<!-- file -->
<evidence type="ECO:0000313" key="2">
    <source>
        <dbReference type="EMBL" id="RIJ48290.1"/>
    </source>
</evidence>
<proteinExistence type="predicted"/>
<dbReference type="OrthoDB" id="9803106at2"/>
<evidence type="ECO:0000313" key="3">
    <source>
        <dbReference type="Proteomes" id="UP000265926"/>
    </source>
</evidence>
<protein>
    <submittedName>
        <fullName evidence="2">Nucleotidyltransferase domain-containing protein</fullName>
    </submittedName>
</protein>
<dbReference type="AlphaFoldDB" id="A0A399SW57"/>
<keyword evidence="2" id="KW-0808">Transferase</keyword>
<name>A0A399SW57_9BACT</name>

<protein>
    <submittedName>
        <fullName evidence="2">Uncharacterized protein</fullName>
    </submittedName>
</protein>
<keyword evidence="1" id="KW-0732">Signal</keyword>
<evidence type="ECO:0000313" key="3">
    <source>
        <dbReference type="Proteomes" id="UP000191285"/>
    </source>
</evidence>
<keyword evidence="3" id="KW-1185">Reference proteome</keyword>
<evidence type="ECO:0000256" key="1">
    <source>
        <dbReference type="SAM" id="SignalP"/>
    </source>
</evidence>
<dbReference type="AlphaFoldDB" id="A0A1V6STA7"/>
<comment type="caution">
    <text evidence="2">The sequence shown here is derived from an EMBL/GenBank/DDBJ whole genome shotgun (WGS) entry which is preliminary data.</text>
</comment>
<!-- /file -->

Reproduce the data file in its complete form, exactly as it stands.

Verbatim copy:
<evidence type="ECO:0000313" key="2">
    <source>
        <dbReference type="EMBL" id="RIJ48290.1"/>
    </source>
</evidence>
<proteinExistence type="predicted"/>
<dbReference type="OrthoDB" id="9803106at2"/>
<evidence type="ECO:0000313" key="3">
    <source>
        <dbReference type="Proteomes" id="UP000265926"/>
    </source>
</evidence>
<protein>
    <submittedName>
        <fullName evidence="2">Nucleotidyltransferase domain-containing protein</fullName>
    </submittedName>
</protein>
<dbReference type="AlphaFoldDB" id="A0A399SW57"/>
<keyword evidence="2" id="KW-0808">Transferase</keyword>
<name>A0A399SW57_9BACT</name>

<protein>
    <submittedName>
        <fullName evidence="2">Uncharacterized protein</fullName>
    </submittedName>
</protein>
<keyword evidence="1" id="KW-0732">Signal</keyword>
<evidence type="ECO:0000313" key="3">
    <source>
        <dbReference type="Proteomes" id="UP000191285"/>
    </source>
</evidence>
<keyword evidence="3" id="KW-1185">Reference proteome</keyword>
<evidence type="ECO:0000256" key="1">
    <source>
        <dbReference type="SAM" id="SignalP"/>
    </source>
</evidence>
<dbReference type="AlphaFoldDB" id="A0A1V6STA7"/>
<comment type="caution">
    <text evidence="2">The sequence shown here is derived from an EMBL/GenBank/DDBJ whole genome shotgun (WGS) entry which is preliminary data.</text>
</comment>